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States and minimum wage

The news that some states of the federation are still refusing to pay the national minimum wage to their workers is disheartening.
It would be recalled that national minimum wage for workers was pegged at N18, 000 per month for both state and federal government employees. Even at that, the law gave discretionary room for those governments willing to pay more. By the provision of the 1999 Constitution (item 34 of the Second Schedule), national minimum wage is a matter on the Exclusive List. It is therefore surprising that some states that were part of the agreement are now reneging on it. We condemn this development in its entirety. In a situation where the financial fortunes of Nigerian workers are deteriorating with each passing day, it amounts to further condemning them to perpetual penury to refuse to pay the minimum wage which they are entitled to.
It is general knowledge that the country’s economy is in the doldrums while the level of unemployment, especially among the able-bodied, is very high. Given this pathetic situation, the burden on the few still in employment is very high, even as their incomes continue to dwindle in value. Incidentally, the issue of wage dispute between organised labour and the Federal Government dates back to 2009 when the former demanded N54, 000 as minimum wage given that the prevailing N7, 500 could no longer cater for workers’ needs in view of the economic situation. Apparently to forestall any labour unrest, the Federal Government commissioned a committee comprising eight members drawn from the organised labour, government and employers to negotiate a new minimum wage. The commission, headed by Justice Alfa Belgore, recommended N18, 000 for workers, which was accepted by all stakeholders, including state governments. We are therefore at a loss to understanding why four years after the agreement, many state governments are still unwilling to pay. Such refusal is against the background of the humongous salaries and other financial perks, that many state government officials pay to themselves. Many of them are known to be richer than their states.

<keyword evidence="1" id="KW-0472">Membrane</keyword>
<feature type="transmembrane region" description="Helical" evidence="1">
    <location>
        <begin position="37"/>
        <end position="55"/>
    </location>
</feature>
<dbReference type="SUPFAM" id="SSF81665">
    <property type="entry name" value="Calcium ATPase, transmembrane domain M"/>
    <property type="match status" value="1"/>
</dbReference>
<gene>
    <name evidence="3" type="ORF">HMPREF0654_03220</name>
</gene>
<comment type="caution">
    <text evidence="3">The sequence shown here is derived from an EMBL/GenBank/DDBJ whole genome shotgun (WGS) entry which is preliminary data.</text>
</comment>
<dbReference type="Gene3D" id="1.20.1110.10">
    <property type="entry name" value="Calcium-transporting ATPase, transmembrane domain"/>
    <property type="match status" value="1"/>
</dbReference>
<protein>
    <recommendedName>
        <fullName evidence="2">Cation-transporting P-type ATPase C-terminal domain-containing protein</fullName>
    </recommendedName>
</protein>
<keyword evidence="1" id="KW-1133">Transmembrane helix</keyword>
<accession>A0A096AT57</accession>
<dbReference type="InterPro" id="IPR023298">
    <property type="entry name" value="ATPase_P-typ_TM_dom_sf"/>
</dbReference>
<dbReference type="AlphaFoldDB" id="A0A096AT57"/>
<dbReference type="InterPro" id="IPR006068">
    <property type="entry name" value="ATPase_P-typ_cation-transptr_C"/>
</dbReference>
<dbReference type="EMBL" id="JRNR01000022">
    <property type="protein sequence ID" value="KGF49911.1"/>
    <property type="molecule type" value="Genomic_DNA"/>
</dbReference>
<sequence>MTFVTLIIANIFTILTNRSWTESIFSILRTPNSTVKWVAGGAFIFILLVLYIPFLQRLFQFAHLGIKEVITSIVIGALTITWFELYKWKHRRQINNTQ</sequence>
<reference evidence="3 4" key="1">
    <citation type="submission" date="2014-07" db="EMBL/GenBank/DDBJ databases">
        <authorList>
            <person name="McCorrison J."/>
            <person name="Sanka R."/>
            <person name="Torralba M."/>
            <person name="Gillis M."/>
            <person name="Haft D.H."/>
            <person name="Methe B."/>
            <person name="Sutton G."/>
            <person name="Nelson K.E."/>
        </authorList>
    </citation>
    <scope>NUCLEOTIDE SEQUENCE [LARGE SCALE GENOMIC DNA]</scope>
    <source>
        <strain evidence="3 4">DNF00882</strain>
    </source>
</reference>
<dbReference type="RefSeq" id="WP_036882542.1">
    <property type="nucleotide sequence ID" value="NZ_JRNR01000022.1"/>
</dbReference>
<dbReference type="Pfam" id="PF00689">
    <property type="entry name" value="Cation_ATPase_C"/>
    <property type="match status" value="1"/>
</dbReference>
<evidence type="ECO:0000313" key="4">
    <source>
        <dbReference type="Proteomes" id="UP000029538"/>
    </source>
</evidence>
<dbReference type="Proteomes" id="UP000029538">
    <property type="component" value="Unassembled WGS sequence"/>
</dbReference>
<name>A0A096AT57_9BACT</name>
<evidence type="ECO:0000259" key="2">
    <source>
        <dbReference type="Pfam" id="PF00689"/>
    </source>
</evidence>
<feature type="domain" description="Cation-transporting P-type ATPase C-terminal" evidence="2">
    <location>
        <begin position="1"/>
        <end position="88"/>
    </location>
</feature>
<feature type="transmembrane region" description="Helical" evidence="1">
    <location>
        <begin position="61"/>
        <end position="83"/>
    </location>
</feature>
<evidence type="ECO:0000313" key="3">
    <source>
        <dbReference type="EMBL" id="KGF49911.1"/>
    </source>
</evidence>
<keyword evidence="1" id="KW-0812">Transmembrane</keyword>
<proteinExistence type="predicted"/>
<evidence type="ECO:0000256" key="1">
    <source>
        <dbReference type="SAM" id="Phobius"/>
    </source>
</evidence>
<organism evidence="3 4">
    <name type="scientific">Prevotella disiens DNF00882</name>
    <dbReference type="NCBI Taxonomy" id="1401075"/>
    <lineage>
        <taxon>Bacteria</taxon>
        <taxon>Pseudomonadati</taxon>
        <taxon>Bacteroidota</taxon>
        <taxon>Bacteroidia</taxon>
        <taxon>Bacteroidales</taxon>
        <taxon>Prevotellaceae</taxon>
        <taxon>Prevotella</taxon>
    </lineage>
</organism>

We have situations where governors employ numerous aides and other hangers-on who are paid from government coffers. State legislatures are even worse culprits. There, legislators award themselves hefty pay packages that are not commensurate with the financial capabilities of their states. In the end, the resources that would have gone into economic and infrastructure development are diverted into private pockets. We therefore call on the Nigeria Labour Congress (NLC) to devise all acceptable means to get the defaulting state governments to live up to their responsibilities. The political parties of such governments should also be made to see a link between the actions of their governors and the electoral chances of those actors and other candidates at different elections in which they will participate Ignoring workers is a sure recipe for polls disaster.

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